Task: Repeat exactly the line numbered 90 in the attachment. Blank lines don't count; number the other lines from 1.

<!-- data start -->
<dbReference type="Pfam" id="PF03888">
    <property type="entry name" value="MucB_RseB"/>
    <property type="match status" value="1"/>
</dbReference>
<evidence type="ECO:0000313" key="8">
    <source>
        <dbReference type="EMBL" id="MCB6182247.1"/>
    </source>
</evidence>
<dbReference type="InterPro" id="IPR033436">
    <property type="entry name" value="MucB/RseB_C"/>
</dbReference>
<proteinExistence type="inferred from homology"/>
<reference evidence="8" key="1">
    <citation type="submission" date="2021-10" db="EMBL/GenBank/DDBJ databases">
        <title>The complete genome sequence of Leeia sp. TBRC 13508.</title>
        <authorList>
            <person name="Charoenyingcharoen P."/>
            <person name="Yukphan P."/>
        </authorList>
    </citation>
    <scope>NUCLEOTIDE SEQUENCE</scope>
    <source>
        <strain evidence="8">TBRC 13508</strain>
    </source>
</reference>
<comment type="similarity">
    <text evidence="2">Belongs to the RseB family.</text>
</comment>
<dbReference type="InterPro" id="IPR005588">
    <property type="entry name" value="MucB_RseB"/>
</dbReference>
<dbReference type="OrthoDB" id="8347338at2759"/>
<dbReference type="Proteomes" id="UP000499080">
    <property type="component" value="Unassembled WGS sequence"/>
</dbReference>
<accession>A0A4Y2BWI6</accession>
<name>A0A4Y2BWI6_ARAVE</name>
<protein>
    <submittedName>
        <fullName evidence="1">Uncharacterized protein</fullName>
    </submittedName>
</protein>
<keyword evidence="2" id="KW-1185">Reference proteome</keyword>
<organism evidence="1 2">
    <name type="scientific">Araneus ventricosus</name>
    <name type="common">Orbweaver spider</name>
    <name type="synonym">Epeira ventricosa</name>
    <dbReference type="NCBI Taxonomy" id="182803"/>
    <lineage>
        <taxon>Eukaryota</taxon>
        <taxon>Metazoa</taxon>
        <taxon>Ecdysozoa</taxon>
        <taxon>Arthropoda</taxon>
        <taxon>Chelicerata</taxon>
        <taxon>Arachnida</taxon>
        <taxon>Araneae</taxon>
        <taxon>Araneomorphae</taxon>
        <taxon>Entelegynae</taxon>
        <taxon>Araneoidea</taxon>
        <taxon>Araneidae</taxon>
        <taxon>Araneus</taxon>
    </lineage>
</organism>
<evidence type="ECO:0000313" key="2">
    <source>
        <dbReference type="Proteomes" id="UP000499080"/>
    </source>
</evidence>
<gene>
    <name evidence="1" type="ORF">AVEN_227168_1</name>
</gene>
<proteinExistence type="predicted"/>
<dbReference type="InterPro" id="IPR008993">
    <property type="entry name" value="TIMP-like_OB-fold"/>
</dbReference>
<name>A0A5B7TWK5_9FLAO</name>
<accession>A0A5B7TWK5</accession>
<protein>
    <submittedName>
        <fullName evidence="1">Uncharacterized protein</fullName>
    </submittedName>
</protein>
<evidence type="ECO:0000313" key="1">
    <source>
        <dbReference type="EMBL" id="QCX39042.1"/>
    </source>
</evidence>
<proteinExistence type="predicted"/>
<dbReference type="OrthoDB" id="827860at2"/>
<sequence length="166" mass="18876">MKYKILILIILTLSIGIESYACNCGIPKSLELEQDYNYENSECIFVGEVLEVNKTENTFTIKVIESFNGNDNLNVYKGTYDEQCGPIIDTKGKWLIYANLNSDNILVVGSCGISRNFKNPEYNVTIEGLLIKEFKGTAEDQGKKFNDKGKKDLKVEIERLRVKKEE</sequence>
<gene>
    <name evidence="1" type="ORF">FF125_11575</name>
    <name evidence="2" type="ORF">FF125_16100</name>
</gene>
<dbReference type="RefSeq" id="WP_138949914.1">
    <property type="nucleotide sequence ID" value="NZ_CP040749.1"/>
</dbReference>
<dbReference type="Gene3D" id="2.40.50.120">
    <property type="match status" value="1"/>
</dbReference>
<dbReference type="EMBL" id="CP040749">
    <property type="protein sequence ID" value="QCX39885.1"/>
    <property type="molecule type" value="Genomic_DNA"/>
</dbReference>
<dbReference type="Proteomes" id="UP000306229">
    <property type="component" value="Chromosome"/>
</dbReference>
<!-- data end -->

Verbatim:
<dbReference type="OrthoDB" id="827860at2"/>